A 4th District judge Wednesday refused to reduce bail for an Orem man charged with the drug overdose death of a teen girl, whose body was found in March lying in a flower bed behind an LDS chapel.
Monte White, 19, will remain in the Utah County Jail on $250,000 bail. He will stand trial Oct. 21 on a charge of murder, a first-degree felony, in the death of Natalie Farrer, 17, Orem.He also will stand trial on three second-degree felony counts of heroin distribution; one count of heroin possession and one count of abuse of a dead body, third-degree felonies; and marijuana and drug paraphernalia possession, class B misdemeanors.
Judge Lynn W. Davis refused to reduce White's bail mainly out of fear that White is a heroin addict who would again become involved with heroin if released from jail.
Meanwhile, co-defendant Benjamin Zee Jensen, 19, Orem, is close to accepting a plea bargain offered by prosecutors. Jensen was in court Thursday for a bail hearing, but his attorney Dean Zabriske said Jensen will likely enter a plea to reduced charges next week.
Jensen is currently charged with murder, a first-degree felony, and two charges of heroin distribution, second-degree felonies. Plea negotiations became complicated when Jensen was charged last week with assaulting another inmate at the Utah County Jail.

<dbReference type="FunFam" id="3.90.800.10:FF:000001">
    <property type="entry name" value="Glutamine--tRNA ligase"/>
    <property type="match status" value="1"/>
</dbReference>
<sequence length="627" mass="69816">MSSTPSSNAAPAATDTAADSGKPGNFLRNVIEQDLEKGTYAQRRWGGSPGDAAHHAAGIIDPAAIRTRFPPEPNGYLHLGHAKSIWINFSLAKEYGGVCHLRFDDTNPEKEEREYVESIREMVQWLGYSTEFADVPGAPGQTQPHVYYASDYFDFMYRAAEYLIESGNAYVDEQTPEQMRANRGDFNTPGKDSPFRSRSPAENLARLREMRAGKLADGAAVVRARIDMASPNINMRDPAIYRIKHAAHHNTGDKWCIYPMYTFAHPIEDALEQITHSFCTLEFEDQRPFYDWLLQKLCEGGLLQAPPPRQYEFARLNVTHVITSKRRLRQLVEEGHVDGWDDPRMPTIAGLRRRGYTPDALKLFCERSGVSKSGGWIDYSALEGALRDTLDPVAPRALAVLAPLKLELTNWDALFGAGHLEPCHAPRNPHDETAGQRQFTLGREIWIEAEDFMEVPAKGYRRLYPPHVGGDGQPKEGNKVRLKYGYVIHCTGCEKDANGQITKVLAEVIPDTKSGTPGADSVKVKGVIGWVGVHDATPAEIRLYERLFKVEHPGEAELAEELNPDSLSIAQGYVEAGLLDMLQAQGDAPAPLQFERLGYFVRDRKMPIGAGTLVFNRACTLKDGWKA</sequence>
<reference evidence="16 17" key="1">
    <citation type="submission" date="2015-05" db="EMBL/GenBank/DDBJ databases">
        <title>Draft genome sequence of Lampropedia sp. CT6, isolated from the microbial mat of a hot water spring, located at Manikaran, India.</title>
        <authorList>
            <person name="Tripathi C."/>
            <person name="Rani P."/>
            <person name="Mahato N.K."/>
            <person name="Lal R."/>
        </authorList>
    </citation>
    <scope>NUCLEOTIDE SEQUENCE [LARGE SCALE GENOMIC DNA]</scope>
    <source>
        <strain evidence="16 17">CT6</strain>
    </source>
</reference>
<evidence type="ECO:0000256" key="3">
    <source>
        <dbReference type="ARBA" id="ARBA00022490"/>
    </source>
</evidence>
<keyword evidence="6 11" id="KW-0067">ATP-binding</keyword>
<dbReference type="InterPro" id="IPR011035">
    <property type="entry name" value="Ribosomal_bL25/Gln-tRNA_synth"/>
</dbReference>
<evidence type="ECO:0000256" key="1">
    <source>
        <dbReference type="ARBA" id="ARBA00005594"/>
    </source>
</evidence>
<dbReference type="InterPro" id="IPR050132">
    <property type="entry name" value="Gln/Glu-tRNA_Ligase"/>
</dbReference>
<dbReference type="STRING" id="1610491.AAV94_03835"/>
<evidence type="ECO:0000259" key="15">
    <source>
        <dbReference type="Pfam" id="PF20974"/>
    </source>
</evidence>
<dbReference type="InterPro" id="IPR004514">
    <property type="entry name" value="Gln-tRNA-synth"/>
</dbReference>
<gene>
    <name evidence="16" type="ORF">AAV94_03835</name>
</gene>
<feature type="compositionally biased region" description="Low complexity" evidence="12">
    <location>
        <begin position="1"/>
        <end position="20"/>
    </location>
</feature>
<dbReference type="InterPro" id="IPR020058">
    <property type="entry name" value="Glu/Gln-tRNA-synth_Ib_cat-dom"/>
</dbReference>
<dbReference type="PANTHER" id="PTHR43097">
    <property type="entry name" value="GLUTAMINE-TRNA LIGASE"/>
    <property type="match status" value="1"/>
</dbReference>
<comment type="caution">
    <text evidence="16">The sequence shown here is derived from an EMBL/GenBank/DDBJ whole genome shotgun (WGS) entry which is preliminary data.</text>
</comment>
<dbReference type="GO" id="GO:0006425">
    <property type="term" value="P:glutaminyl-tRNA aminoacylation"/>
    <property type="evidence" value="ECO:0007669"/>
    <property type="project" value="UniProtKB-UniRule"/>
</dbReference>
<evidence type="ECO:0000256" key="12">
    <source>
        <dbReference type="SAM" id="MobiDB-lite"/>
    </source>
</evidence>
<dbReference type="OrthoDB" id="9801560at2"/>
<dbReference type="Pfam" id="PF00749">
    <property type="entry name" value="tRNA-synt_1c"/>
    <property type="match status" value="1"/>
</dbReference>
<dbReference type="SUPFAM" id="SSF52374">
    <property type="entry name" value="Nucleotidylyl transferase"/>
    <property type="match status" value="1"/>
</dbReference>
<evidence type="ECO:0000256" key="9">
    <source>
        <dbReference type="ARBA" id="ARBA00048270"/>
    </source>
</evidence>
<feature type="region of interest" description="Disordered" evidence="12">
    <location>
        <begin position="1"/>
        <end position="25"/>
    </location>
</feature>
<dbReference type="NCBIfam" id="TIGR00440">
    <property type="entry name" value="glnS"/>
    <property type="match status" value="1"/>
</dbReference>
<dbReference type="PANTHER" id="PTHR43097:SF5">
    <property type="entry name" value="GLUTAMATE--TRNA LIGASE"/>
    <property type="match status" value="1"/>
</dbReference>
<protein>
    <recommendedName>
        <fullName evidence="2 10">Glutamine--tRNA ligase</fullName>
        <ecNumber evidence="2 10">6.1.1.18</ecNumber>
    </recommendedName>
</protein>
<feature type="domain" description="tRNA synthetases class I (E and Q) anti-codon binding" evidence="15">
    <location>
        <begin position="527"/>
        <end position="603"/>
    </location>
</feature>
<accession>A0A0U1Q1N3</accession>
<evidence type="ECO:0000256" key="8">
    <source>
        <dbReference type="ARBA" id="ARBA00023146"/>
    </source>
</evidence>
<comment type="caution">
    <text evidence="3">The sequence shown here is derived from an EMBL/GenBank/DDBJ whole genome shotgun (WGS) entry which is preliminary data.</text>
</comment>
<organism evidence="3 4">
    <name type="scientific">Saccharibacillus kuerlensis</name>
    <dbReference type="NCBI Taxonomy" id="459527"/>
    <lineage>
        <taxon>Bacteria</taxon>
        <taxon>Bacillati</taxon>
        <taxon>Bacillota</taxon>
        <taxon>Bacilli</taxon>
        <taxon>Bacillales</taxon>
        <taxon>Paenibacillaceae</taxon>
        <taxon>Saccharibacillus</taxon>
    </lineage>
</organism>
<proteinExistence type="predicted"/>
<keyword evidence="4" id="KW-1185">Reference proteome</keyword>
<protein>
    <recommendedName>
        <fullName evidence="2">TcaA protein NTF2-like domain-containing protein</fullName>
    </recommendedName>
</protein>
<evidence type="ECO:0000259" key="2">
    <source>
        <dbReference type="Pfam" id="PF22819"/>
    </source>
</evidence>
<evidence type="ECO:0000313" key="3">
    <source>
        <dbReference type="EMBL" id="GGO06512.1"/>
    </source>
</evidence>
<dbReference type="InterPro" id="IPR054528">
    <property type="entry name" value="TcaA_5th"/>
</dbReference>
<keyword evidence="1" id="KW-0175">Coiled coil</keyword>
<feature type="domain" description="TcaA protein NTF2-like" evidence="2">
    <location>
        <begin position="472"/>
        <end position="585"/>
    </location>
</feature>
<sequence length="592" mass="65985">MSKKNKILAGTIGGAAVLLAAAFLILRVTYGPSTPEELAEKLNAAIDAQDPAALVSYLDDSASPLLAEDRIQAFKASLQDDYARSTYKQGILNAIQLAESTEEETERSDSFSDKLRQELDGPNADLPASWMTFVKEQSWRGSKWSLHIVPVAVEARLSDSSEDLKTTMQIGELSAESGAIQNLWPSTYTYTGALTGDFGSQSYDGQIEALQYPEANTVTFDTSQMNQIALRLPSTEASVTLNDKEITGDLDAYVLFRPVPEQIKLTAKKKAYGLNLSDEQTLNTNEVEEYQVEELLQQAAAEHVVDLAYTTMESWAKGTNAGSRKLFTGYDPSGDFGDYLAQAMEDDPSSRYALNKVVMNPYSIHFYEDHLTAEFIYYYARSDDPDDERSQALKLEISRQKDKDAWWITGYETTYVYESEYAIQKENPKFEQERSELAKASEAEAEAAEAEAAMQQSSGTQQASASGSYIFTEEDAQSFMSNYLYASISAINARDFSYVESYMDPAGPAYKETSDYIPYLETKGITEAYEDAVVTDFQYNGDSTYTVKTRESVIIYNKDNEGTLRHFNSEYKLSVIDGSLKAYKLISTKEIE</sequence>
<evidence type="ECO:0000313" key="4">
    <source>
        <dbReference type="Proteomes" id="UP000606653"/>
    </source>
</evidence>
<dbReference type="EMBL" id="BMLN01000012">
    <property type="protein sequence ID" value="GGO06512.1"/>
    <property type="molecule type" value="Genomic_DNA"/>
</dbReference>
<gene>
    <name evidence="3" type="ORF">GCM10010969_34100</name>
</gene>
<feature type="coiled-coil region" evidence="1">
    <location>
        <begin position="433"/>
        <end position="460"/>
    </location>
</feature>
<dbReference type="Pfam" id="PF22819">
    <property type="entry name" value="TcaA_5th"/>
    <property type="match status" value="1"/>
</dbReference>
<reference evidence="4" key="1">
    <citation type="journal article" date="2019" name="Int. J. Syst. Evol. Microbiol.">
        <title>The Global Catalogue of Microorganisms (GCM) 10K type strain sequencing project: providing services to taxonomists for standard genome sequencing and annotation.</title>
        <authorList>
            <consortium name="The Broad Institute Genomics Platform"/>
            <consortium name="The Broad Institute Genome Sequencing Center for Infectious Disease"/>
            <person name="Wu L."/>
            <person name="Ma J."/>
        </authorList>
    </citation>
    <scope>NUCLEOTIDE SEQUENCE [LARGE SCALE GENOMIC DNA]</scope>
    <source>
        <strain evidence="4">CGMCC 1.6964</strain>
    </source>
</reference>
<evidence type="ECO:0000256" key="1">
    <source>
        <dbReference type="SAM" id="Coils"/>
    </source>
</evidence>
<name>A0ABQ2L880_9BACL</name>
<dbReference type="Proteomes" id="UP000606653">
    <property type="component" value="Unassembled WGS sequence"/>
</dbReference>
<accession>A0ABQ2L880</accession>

Deputy Utah County Attorney Phil Hadfield assured Davis that Farrer's family is involved in the plea negotiations.
Farrer's body was found March 9 behind an LDS chapel at 1650 N. Geneva Road in Provo after police received an anonymous 911 call from a nearby pay telephone. The state medical examiner's office ruled that Farrer died from drug intoxication.
According to testimony at their preliminary hearing, White and Jensen confessed to injecting Farrer with heroin on March 8. White also told investigators that when he awoke the next day and found Farrer dead in his bed, he and his sister placed the body in a sleeping bag and dumped it at the chapel. They then drove to a nearby convenience store and called 911.
White allegedly told investigators that after dumping Farrer's body, he and Jensen drove to Salt Lake City and purchased more heroin. However, Jensen was apparently unaware at the time that Farrer had died.
Utah County Deputy Attorney Craig Madsen said White and Jensen are charged with murder because they showed a "depraved indifference to human life" when they injected Farrer with a substance they knew had the potential to cause "grave risk of death."